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Diclofenac

Last updated on 22/03/2021.

Overview   |   Dosage   |    Side Effects   |   Precautions   |   Tips   |   Where To Buy  

GENERIC NAME: Diclofenac

CHINESE NAME: 雙氯芬酸

BRAND NAME(S) IN HONG KONG: Olfen 奧爾芬, Panaflex 必理絡, Voltaren 服他靈

DRUG CLASS: Analgesic, non-opioid; Nonsteroidal Anti-inflammatory Drug (NSAID)

USED FOR: Pain, fever, reducing inflammation, gout

OTHER DRUGS IN THE SAME CLASS: Aspirin, Ibuprofen, Indomethacin, Mefenamic acid, Naproxen

AVAILABLE DOSAGE FORMS:
– 1% (gel)
– 25mg, 50mg, 75mg, 100mg (tablets)
– 25mg/ml (injections)

What is Diclofenac for?

Diclofenac belongs to a class of medications called non-steroidal anti-inflammatory drugs (NSAIDs) like Celecoxib. These drugs are used to treat pain, fever, and reduce inflammation.

Diclofenac is available in many formulations: oral tablets/capsules/powder, topical patches, topical gels, rectal suppositories, eye drops, and injections. Topical forms of Diclofenac allow for direct treatment of the painful site and help to minimize side effects associated with taking Diclofenac by mouth.

Some specific uses of each Diclofenac formulation are as follows:

Diclofenac 24-hour patch
– Symptomatic relief of pain, inflammation and swelling in conditions affecting the joints and muscles

Diclofenac emulgel
– Local treatment of pain, inflammation and swelling caused by sports-related injuries or accidents (eg sprains, bruises, strains, back pain) 

Diclofenac tablets/capsules/powder, and injection (Note: for some products SR stands for sustained release)
– Painful syndromes of the vertebral column (tablets / SR tablets / suppositories / injections)
– Inflammatory forms of rheumatism (tablets / SR tablets / suppositories / injections)
– Post-trauma (tablets / SR tablets / suppositories / injections)
– Post-operative pain and inflammation (tablets / SR tablets / suppositories / injections)
– Acute gout (tablets / suppositories / injections)
– Primary dysmenorrhoea or adnexitis (tablets / SR tablets / suppositories)
– Migraine attacks (suppositories / injections)
– Renal and biliary colic (injection) 

Diclofenac eye drops
– Post-operative inflammation
– Eye pain or discomfort (especially after surgery)

How to use it?

When taking Diclofenac by mouth, take with food to avoid stomach irritation. Your doctor may also prescribe a short course of a proton pump inhibitor (e.g., omeprazolepantoprazole), or a stomach acid reducing antihistamine (e.g., famotidine) to prevent this side effect.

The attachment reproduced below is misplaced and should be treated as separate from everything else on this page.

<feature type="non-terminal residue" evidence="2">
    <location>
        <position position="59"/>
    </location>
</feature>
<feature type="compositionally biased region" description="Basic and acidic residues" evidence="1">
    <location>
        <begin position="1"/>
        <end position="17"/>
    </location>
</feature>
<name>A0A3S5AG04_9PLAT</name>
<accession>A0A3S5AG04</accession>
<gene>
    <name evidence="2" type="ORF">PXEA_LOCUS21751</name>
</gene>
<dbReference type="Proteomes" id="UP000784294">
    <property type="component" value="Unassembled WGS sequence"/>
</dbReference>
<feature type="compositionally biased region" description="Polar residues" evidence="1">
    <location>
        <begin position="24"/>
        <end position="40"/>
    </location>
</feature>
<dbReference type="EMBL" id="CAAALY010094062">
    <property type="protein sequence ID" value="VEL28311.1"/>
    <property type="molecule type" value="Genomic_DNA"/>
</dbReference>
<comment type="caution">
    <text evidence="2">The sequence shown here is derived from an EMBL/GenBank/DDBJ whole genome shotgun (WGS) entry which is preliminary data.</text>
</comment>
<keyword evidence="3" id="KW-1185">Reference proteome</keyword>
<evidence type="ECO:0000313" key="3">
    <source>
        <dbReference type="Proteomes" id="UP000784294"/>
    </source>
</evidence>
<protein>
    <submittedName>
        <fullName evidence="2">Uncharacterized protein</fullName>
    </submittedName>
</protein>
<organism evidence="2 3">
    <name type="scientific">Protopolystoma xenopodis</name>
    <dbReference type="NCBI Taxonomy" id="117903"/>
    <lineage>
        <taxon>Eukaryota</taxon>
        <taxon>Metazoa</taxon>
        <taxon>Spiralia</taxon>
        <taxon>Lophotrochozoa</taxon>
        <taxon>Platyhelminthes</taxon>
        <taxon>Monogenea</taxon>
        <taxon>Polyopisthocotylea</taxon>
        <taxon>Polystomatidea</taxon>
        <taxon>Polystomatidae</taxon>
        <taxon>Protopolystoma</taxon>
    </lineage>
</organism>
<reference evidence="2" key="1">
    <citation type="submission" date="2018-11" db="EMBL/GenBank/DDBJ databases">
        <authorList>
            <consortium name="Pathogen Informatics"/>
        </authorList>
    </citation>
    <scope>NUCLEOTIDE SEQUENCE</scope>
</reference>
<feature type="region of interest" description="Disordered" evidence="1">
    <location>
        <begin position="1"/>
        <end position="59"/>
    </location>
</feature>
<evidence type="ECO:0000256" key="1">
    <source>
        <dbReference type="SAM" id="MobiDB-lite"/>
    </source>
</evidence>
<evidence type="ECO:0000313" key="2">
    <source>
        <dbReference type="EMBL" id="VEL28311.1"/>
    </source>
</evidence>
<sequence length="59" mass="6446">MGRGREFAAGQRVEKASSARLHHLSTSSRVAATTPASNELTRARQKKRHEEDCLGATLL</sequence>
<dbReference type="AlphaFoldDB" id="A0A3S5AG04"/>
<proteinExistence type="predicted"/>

What follows are some dosage guidelines for each specific form of Diclofenac.

For Diclofenac 24 Hr Patch

To the skin
Apply 1 patch / day to the skin in the painful area

For Diclofenac Emulgel
To the skin
Apply 3-4 times daily to the skin in the painful area and rub-in gently 

For Diclofenac  / Diclofenac SR (sustained release)
Orally using tablets / Rectally using suppositories
75-150 mg/day in divided doses (for immediate-release products: 25-50 mg 2-4 times daily; for sustained-release products: once daily) 

For Diclofenac eye drops
To the eye
Usually 1 drop into the affected eye 4 times daily

What are the side effects of Diclofenac?

Like all NSAIDS (non-steroidal anti-inflammatory drugs), the main side effects of Diclofenac are indigestion, nausea, bleeding, gastric ulcer, and allergic reaction. With long-term use Diclofenac can cause kidney injury, bleeding and increase the risk of a cardiovascular event.

Who should not take Diclofenac?

– Discuss with your doctor if you have a history of:
a. Asthma
b. Urticaria
c. Allergic reactions after taking aspirin/NSAIDs
d. Heart failure
e. Chronic kidney disease
– People who is allergic to diclofenac or any components of it

Pharmacist Tips:

For local pain relief, topical NSAIDs can be used without causing any systemic effects. Topical NSAIDs are useful for people who cannot use oral NSAIDs, for example, people who have a history of ulcer or heart failure.

Do not use more than one product containing NSAIDS at the same time.

Common dosing schedule:
You can take oral Diclofenac with food to reduce gastrointestinal distress.

This schedule is for reference only, adjustments may be made according to individual needs.

Some common medications Diclofenac may interact:
Angiotensin converting enzyme inhibitors (e.g. Captopril, Lisinopril)
Angiotensin II receptor antagonists (e.g. Valsartan, Losartan)
Diuretics (e.g. Furosemide, Hydrochlorothiazide)
– Tricyclic antidepressants (e.g. Amitriptyline, Doxepin)
Warfarin

Please notify your doctor or pharmacist if you are taking the above medication, dosage adjustments might be needed.

Where to buy Diclofenac in Hong Kong?

Diclofenac skin patches/gels are pharmacy only medicines and can be purchased without a prescription in a pharmacy by speaking with the pharmacist. They can be obtained from doctors. To find a pharmacy near you, refer to the list of pharmacies (“Authorized Sellers of Poisons”) from the Hong Kong Department of Health.

Diclofenac tablets/suppositories/injections are prescription only medicines and require a prescription from a doctor to be purchased in a pharmacy. They can also be obtained from doctors. 

For more information about drug names and ingredients, you can visit Hong Kong’s Drug Office at https://www.drugoffice.gov.hk/

Need more information?

For detailed information about the use of Diclofenac in children, pregnancy and breastfeeding, and for questions about drug interactions, please check with your pharmacist or doctor.

Disclaimer: our goal is to provide you with the most relevant drug information and common dosage for Hong Kong. This information does not constitute medical advice. For specific treatment recommendations and advice, always discuss with your doctor or pharmacist, and follow the instructions included with your specific medicine.